Call for light rail 

VETERAN Maitland councillor Ray Fairweather is calling for five Lower Hunter councils to co-operate to create a co-ordinated, light-rail network to transport the large numbers of people expected to move into the region in coming years.

Mr Fairweather, who retired from the Maitland City Council at this year’s local government election, said if a network was not built, the region would face the same, if not worse, traffic congestion being experienced now.

‘‘I am looking to the future,’’ Mr Fairweather said. 

There were about 600,000 people now in the five council areas, he said, while the Lower Hunter Regional Strategy planned for an influx of more than 150,000 people in coming years.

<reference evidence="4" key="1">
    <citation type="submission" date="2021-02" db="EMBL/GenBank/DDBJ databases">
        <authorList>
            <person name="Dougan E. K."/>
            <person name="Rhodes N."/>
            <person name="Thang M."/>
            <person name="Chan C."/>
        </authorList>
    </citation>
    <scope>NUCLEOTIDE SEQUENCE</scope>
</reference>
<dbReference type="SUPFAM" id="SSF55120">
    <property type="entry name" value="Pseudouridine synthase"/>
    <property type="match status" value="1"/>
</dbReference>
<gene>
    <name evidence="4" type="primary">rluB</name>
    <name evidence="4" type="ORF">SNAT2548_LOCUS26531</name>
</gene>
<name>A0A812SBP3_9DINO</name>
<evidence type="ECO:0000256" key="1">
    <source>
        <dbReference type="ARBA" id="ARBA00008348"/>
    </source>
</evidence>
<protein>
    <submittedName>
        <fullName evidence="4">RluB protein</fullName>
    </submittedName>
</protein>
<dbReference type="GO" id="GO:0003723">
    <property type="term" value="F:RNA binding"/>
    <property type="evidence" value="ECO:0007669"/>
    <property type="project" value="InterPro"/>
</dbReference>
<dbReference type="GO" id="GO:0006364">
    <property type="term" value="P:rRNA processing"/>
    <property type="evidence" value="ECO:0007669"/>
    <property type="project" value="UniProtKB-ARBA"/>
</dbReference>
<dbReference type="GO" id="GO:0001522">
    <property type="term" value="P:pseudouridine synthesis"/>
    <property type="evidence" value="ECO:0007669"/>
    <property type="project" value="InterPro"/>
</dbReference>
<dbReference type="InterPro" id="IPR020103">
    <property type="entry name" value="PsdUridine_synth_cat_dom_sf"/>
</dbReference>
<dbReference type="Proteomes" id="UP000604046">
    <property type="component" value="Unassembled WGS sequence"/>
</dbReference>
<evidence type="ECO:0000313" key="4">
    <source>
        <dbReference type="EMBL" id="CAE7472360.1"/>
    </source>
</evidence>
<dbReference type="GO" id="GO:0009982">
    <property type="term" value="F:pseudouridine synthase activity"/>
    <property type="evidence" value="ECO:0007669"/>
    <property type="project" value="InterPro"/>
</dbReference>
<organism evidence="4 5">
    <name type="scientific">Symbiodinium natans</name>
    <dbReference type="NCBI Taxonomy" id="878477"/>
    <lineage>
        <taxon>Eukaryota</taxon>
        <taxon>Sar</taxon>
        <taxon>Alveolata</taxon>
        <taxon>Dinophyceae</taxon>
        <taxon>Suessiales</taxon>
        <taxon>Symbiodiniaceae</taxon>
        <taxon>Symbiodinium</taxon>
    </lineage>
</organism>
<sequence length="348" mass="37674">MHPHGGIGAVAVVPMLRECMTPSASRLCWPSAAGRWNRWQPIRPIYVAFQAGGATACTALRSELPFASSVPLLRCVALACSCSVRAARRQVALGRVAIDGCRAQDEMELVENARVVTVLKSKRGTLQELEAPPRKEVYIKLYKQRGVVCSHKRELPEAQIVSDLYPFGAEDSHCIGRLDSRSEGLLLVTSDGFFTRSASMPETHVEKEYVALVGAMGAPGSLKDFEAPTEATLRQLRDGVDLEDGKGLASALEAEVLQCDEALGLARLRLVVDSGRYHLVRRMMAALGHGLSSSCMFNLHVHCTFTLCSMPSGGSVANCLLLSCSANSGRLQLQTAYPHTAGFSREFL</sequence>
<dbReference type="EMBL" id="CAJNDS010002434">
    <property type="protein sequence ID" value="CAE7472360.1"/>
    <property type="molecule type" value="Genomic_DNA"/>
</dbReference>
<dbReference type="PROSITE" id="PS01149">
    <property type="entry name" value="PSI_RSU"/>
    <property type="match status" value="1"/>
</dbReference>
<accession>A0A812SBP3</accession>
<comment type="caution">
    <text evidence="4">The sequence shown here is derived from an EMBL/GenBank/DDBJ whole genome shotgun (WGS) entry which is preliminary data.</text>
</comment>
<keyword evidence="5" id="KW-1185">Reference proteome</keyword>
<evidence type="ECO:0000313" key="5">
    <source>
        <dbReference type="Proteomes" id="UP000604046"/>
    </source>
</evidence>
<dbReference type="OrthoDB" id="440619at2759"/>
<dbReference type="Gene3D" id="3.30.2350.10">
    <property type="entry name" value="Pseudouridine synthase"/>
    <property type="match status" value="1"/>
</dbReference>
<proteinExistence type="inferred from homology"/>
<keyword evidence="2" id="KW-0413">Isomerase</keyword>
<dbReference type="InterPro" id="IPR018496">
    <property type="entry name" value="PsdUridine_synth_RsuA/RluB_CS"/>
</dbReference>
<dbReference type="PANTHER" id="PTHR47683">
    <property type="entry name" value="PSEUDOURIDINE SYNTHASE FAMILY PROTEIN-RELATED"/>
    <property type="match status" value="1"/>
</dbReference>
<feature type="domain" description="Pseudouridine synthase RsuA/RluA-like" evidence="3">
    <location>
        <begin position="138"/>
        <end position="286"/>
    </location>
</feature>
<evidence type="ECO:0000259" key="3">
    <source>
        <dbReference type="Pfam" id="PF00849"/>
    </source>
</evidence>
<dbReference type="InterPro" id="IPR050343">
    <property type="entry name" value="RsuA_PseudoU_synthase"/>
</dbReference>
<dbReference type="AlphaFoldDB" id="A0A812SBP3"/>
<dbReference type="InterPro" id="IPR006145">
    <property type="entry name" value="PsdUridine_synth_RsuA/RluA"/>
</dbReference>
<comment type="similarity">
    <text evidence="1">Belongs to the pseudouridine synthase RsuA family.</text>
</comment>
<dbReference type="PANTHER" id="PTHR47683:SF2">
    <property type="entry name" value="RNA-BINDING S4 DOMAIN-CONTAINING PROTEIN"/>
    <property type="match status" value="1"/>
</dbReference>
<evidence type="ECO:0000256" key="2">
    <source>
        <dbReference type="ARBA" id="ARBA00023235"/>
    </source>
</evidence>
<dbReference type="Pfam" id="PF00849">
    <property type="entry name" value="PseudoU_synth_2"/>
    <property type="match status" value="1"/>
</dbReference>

Mr Fairweather wants the Newcastle, Port Stephens, Lake Macquarie, Cessnock and Maitland councils to work as one to create a form of public transport that is environmentally friendly and, what he says, is a cheaper alternative to roads.

‘‘In the short term the Hunter Expressway will ease congestion but we will face the same problem in 10 years’ time because of growth.’’

A priority was to link coalfields towns, such as Kurri Kurri, to Williamtown airport. Mr Fairweather also wants an investigation into opening closed rail infrastructure. 

He said light rail would be ideal to service the proposed new town of Huntlee, near Branxton and planned  expansion at Lochinvar and Farley, while the  expanding residential area of Aberglasslyn-Oakhampton, on the northern rail line, had no rail station.

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